Cooperatives began in 1854 with the Rochdale Society of Equitable Pioneers, a group of English textile workers who formed a common shop to purchase goods they normally couldn’t afford. By using their collective power to purchase goods and market them wholesale to their members, although their shop began selling only a small selection of goods, within a decade they had gotten a reputation for selling fine products and the cooperative movement had expanded dramatically.
Today, the modern cooperative movement still uses The Rochdale Principles as the basis for cooperative philosophy:
1st Principle: Voluntary and Open Membership
Co-operatives are voluntary organizations, open to all persons able to use their services and willing to accept the responsibilities of membership, without gender, social, racial, political or religious discrimination.
2nd Principle: Democratic Member Control
Co-operatives are democratic organizations controlled by their members, who actively participate in setting their policies and making decisions. Men and women serving as elected representatives are accountable to the membership. In primary co-operatives members have equal voting rights (one member, one vote) and co-operatives at other levels are also organized in a democratic manner.
3rd Principle: Member Economic Participation
Members contribute equitably to, and democratically control, the capital of their co-operative. At least part of that capital is usually the common property of the co-operative. Members usually receive limited compensation, if any, on capital subscribed as a condition of membership. Members allocate surpluses for any or all of the following purposes: developing their co-operative, possibly by setting up reserves, part of which at least would be indivisible; benefiting members in proportion to their transactions with the co-operative; and supporting other activities approved by the membership.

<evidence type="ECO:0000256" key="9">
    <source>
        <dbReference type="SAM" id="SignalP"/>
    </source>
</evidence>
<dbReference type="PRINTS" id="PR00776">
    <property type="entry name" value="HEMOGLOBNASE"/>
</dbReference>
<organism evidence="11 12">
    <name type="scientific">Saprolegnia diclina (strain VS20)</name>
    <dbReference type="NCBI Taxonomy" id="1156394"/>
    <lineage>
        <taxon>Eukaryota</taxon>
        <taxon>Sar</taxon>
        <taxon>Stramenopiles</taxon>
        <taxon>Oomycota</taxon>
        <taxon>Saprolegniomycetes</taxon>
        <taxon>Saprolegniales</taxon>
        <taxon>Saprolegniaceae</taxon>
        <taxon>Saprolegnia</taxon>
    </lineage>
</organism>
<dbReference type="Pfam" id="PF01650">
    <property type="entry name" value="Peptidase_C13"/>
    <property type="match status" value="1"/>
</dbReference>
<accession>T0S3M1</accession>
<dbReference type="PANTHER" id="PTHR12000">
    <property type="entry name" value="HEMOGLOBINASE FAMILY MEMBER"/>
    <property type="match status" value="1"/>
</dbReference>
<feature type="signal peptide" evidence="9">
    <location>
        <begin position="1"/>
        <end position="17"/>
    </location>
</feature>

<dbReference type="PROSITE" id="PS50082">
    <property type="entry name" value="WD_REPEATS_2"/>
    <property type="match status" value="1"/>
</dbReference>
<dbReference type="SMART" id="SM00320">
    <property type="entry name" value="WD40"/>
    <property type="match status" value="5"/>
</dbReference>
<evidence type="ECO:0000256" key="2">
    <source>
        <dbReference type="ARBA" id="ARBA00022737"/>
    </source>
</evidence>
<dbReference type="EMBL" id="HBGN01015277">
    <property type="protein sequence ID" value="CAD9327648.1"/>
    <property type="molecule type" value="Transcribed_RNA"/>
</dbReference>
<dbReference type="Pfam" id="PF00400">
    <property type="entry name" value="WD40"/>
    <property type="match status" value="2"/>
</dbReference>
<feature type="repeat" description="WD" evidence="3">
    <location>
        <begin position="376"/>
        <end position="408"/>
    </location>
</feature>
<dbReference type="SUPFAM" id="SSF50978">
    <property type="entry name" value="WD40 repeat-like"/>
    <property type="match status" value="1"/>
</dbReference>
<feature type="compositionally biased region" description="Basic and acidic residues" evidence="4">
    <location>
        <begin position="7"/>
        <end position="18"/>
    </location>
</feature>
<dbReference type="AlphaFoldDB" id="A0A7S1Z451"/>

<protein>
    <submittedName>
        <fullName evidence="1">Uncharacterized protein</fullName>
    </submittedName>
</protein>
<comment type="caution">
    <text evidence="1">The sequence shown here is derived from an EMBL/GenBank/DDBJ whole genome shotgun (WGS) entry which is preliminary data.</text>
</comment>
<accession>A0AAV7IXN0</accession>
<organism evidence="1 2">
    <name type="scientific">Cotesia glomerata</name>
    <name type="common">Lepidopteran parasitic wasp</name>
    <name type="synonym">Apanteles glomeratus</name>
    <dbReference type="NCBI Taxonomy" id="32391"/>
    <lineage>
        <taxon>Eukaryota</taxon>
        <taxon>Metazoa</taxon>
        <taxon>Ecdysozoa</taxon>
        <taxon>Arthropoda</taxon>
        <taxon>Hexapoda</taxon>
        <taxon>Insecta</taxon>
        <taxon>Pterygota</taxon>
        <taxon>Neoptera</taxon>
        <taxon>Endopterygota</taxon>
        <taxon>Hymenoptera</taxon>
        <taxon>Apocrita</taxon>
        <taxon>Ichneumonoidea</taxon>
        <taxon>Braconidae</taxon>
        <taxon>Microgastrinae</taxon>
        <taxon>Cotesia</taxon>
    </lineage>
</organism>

4th Principle: Autonomy and Independence
Co-operatives are autonomous, self-help organizations controlled by their members. If they enter to agreements with other organizations, including governments, or raise capital from external sources, they do so on terms that ensure democratic control by their members and maintain their co-operative autonomy.
5th Principle: Education, Training and Information
Co-operatives provide education and training for their members, elected representatives, managers, and employees so they can contribute effectively to the development of their co-operatives. They inform the general public – particularly young people and opinion leaders – about the nature and benefits of co-operation.
6th Principle: Co-operation among Co-operatives
Co-operatives serve their members most effectively and strengthen the co-operative movement by working together through local, national, regional and international structures.
7th Principle: Concern for Community
Co-operatives work for the sustainable development of their communities through policies approved by their members.
Where did the twin pines symbol come from?
NCBA’s first President, Dr. James Peter Warbasse, created the original twin pines emblem to symbolize the cooperative community. Dr. Warbasse defined the symbol in this way:
“The pine tree is the ancient symbol of endurance and fecundity. More than one pine is used to signify cooperation. The trunks of the trees are continued into roots which form the circle, the ancient symbol of eternal life, typifying that which has no end. The circle represents the all-embracing cosmos which depends upon cooperation for its existence.
The two pines and the circle are dark green, the chlorophyll color of man’s life principle in nature.”